Creating a FileTree from settings.gradle?


(Matias Bjarland) #1

I would like to use the hierarchical pattern matching capabilities of fileTree from settings.gradle. As we don’t have access to project.fileTree there, is there another way to create a FileTree instance from settings.gradle? I tried going:

def fileOperations = gradle.services.get(org.gradle.api.internal.file.FileOperations)

, but apparently the service is not registered (yet?) at that point in time. That would also be using internal classes which is inherently evil.

Any suggestions much appreciated. For a bit of context, I need this to analyze the directory structure starting at settingsDir and build up a gradle multi-project build on the fly. The gradle projects will reflect a existing third-party project structure.

Any help much appreciated.


(Peter Niederwieser) #2

You don’t necessarily need a FileTree for this. Have a look at the following solution, which uses Groovy’s traverse() method: http://gradle.1045684.n5.nabble.com/Nested-multi-projects-and-caveats-tp4480779p4805669.html


(Matias Bjarland) #3

Thanks for the pointer Peter. That looks like it would work, but would perhaps not quite accomplish what I was looking for.

Some context: I have a plugin with a method which is called from the settings.gradle file. As we can’t apply plugins in settings.gradle (and please correct me if we can), this is currently done via a groovy with clause. The plugin method performs a recursive scan to create the gradle project structure. In the plugin method I have a number of include/exclude patterns of the type:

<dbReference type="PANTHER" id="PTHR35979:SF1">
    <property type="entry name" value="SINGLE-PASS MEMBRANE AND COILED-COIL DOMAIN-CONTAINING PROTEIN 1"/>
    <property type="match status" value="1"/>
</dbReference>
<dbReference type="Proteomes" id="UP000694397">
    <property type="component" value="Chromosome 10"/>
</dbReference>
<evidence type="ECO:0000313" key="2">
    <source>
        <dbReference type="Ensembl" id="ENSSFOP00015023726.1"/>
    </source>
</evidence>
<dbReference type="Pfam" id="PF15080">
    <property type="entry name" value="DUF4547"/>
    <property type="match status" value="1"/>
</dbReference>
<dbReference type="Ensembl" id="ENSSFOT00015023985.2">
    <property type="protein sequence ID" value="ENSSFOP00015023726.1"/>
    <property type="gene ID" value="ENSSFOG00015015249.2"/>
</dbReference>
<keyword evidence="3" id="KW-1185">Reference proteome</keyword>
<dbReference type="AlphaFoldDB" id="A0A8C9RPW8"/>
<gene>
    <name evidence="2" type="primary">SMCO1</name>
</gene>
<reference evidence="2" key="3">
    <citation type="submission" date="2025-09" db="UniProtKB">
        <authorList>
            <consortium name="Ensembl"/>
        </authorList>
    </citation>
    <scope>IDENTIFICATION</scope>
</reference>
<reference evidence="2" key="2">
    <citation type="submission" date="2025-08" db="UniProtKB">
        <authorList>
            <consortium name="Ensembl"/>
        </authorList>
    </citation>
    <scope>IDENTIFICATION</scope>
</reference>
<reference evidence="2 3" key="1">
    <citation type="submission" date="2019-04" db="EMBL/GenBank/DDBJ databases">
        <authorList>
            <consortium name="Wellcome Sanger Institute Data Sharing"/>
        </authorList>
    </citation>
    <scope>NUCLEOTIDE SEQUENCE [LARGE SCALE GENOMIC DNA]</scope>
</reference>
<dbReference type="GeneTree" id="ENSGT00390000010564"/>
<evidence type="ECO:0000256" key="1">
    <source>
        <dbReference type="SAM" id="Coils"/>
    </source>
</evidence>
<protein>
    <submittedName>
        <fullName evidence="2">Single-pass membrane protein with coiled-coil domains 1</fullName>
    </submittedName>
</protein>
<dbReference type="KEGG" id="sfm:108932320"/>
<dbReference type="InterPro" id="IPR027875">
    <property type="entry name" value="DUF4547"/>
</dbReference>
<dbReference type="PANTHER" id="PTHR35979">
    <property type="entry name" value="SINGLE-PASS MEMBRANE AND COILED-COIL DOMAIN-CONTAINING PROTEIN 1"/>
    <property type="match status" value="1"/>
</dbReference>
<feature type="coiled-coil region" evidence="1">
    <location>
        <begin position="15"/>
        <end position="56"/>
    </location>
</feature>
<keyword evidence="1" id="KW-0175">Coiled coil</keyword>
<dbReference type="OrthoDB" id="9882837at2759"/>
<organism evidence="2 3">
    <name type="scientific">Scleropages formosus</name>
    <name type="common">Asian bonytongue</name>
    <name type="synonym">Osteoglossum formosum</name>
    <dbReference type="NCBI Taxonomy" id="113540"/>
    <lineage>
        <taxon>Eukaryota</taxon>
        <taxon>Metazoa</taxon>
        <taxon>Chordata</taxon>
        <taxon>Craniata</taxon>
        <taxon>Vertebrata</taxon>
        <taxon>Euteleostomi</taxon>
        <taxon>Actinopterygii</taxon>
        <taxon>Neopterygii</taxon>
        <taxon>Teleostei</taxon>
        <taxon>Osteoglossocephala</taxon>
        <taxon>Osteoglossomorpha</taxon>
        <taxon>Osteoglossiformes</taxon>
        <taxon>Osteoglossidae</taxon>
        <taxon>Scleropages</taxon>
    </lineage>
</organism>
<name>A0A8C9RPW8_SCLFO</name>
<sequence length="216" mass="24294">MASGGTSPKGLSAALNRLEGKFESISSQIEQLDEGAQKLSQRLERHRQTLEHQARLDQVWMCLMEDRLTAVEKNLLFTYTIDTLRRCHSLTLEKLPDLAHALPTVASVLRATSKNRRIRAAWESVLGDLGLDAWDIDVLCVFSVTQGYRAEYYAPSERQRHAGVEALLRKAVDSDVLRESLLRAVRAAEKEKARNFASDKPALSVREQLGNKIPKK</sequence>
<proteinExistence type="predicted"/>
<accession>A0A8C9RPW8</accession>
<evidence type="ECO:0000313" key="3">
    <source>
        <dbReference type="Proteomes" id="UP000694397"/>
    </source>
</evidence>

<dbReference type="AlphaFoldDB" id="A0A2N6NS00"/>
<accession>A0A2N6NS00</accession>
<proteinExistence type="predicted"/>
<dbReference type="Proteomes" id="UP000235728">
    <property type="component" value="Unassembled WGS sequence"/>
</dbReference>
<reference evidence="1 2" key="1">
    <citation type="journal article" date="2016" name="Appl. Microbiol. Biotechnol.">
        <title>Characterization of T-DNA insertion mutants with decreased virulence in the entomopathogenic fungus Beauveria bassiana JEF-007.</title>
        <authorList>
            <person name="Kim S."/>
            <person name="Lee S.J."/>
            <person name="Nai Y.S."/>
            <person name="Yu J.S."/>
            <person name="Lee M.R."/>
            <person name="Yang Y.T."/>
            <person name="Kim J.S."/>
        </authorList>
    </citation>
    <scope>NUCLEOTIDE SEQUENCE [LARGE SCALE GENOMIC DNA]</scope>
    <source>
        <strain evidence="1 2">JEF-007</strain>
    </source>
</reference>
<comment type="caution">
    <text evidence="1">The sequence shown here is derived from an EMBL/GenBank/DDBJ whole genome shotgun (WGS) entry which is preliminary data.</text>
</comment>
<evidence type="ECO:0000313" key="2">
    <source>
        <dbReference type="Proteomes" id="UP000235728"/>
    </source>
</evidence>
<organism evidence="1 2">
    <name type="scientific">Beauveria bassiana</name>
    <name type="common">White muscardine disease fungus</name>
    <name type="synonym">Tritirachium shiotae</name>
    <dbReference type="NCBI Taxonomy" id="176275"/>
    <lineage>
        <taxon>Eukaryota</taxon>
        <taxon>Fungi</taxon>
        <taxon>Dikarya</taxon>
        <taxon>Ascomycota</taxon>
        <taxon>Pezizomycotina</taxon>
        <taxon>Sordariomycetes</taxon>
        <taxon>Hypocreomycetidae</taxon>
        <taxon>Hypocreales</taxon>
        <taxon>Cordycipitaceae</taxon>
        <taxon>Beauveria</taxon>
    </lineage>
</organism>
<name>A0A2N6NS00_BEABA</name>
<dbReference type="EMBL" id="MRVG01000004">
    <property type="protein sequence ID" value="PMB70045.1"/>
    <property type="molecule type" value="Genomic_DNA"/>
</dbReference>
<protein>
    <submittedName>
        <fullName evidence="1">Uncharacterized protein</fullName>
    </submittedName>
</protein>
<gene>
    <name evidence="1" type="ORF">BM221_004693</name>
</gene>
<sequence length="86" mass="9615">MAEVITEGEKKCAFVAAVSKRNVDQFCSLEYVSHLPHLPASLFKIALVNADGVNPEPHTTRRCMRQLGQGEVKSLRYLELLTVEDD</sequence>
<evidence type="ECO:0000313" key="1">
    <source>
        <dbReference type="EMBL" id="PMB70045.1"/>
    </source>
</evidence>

**/someDir/
**/some/other/dir/
**/someFile.*

which I was hoping I would be able to represent with a nice “from”, “include” DSL in settings.gradle instead. I already have a custom written java method which does the manual recursive traversing of the directory structure but as that is somewhat rigid I was hoping I could use the FileTree DSL and send in a FileTree object to my method instead. In this way I could leave some control of the directories included in my scan to the caller of my method. So the goal is to have the creation of the patterns “external” and visible to the user of my plugin and the actual traversal etc hidden in my plugin method.

It seems that it might be possible to hack and abuse your way to a FileTree by doing something similar to the following from ProjectInternalServiceRegistry:

protected DefaultFileOperations createFileOperations() {
        return new DefaultFileOperations(get(FileResolver.class), project.getTasks(), get(TemporaryFileProvider.class));
    }

where the file operations object in turn has methods for fileTree etc.

An identity file resolver is already registered with the gradle services, the TaskContainer can as far as I can tell be mocked as I don’t care about tasks at this phase of the build, and the temp file provider can probably also be solved. So it seems possible to hack it, but it would have been nice to not have to revert to dependencies to internal classes and abuse and mockery of the APIs.

Anyway, if no easy and non-breaking way of using FileTree shows up I’ll probably end up building a DSL for the traverse method.


(Adam Murdoch) #4

You can use ‘Script.fileTree()’ in any script, including ‘settings.gradle’: http://gradle.org/docs/current/dsl/index.html#N10011


(Matias Bjarland) #5

Perfect! Ecactly what I was hoping for. Thank you both.

And yeah, I’ll claim the darwin award of the day for not just trying to execute fileTree(…) in settings.gradle. I didn’t quite grok the Script interface and the role it plays.